In working with sexual offenders, the World Health Organization (WHO) found that sexual desire isn’t the motivator for sexual violence. “Although sexuality and aggression are involved in all forms of sexual violence, sex is merely the medium used to express various types of non-sexual feelings such as anger and hostility towards women, as well as a need to control, dominate and assert power over them,” according to WHO. “It is rather a violent, aggressive and hostile act used as a means to degrade, dominate, humiliate, terrorize and control women. The hostility, aggression and/or sadism displayed by the perpetrator are intended to threaten the victim’s sense of self.”
In that sense, turning around and calling the accuser unattractive is another attempt to humiliate her.
From this article:
There is, as always, a certain clarity to Trump’s cruelty. The president seems to understand, on some level, something profoundly true about the creaking mechanics of misogyny: Sexual abuse is not, ultimately, about sexual attraction. It is about power. It is about one person’s exertion of will over another. In this way, “She’s not my type” is deeply entangled with the president’s long-standing habit of dismissing unruly women through his negative assessments of their attractiveness: the women as the sexual commodities, Donald Trump as the discerning consumer.
It’s not just with accusers that Trump lets loose his fusillade of insults:
These New York Times writers compiled what I know was only a short list of women Trump “has attacked by demeaning their looks, mocking their bodily functions or comparing them to animals.”
Here’s just a sampling of Trumps comments:
Carly Fiorina, 2016 Republican presidential candidate: “Can you imagine that, the face of our next president?”
Katarina Witt, a German Olympic figure skater, would be considered attractive only “if you like a woman with a bad complexion who is built like a linebacker.”
Omarosa Manigault Newman, former aide and author of a tell-all book, Unhinged: Trump called her “that dog” and a “crazed, crying lowlife.”
Megyn Kelly, then a Fox News journalist, after moderating a Republican debate in 2015: “You could see there was blood coming out of her eyes, blood coming out of her wherever.”
Cher, in 2012, over her criticism of Republican candidates running for office: She should “stop with the bad plastic surgery and nasty statements.”
Kim Novak, actress, while Trump was watching the 2014 Oscars: “The last song was terrible! Kim should sue her plastic surgeon!”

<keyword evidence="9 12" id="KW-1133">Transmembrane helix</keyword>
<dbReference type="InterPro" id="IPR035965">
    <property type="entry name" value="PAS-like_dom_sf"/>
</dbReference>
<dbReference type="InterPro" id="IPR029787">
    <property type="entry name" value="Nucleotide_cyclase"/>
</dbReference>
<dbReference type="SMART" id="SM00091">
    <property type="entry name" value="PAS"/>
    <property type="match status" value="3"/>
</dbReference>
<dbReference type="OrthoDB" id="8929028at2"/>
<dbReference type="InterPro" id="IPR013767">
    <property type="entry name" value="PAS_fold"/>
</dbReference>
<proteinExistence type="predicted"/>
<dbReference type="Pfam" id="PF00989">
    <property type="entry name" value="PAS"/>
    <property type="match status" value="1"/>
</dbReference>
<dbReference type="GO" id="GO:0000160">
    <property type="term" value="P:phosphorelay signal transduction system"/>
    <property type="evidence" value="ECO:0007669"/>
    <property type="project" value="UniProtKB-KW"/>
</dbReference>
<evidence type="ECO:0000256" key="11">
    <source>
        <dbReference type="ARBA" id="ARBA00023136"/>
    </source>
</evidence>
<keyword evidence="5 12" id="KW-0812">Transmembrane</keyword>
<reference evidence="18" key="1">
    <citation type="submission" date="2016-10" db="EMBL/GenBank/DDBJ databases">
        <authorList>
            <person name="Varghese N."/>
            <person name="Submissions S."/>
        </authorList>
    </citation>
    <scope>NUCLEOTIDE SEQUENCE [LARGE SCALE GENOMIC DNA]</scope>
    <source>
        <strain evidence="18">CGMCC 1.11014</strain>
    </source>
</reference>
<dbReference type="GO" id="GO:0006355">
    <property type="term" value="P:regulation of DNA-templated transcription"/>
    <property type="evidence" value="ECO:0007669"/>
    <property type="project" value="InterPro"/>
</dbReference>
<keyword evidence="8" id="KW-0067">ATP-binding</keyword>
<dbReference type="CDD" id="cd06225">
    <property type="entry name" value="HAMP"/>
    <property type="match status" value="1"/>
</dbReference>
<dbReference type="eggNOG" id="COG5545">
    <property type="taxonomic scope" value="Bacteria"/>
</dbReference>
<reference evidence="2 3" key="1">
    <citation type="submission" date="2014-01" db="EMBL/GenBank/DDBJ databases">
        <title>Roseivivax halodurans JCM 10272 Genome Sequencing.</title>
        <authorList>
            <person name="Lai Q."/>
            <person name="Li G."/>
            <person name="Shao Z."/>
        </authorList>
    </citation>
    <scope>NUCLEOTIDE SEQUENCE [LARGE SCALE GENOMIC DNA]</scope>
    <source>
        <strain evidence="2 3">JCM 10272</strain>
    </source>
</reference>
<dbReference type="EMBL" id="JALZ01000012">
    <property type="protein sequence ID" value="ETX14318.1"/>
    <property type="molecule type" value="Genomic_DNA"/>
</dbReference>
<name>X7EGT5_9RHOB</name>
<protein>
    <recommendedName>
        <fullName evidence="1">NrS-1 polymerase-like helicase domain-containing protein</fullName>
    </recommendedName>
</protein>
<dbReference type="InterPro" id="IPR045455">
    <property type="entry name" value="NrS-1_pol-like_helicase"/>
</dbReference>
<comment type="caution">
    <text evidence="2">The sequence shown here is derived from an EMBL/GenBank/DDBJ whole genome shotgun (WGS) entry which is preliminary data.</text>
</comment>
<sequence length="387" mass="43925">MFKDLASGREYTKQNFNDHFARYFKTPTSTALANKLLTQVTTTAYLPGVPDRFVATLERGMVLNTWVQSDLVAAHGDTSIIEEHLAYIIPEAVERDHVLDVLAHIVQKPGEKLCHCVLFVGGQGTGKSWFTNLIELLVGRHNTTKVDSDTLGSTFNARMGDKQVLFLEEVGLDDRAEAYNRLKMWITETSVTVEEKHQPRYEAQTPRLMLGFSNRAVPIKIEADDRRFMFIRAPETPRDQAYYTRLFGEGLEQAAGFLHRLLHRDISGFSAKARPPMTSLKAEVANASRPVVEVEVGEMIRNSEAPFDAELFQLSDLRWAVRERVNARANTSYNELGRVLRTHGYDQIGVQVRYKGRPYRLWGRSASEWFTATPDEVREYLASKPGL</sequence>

So Carroll has lots of company.
E. Jean Carroll flashed across our awareness like Halley’s Comet, but she won’t have the comet’s staying power.
She’ll be replaced by the next woman who publicly claims sexual harassment or sexual assault by Trump.
Trump will deny her claim and denigrate her.
And her name will be added to the list as #16 or #20 or #25.
If you’ve heard of Jack the Ripper, you probably heard a version like this:
“Jack the Ripper killed a bunch of prostitutes, he cut their throats and cut their guts open, and he was never caught.”
This is the story that began and then evolved about the murders of five women in London between August 31, 1888 and November 9, 1888.
That the murders were gruesome is true.
That the murderer or murderers were never caught is true.
That all five women were prostitutes…
So how did the “prostitutes” label – a fixture in the Ripper story – come about?
That’s the question Hallie Rubenhold answers in her book, The Five: The Untold Lives of the Women Killed by Jack the Ripper.
This is not – I emphasize – not a book about Jack the Ripper. There are already hundreds of those. Nor is it written by one of the countless “experts” with their theories, or one of the conspiracy theorists with theirs, known as “Ripperologists.”
In addition to the books there are close to 50 documentaries, feature films, or films with Ripper-style murders.
And there’s a Jack the Ripper Museum in London, where you can tour exhibits, and take a guided walk “in the footsteps of Jack the Ripper and his victims.”
Unless you’re looking for gore, The Five is a better choice.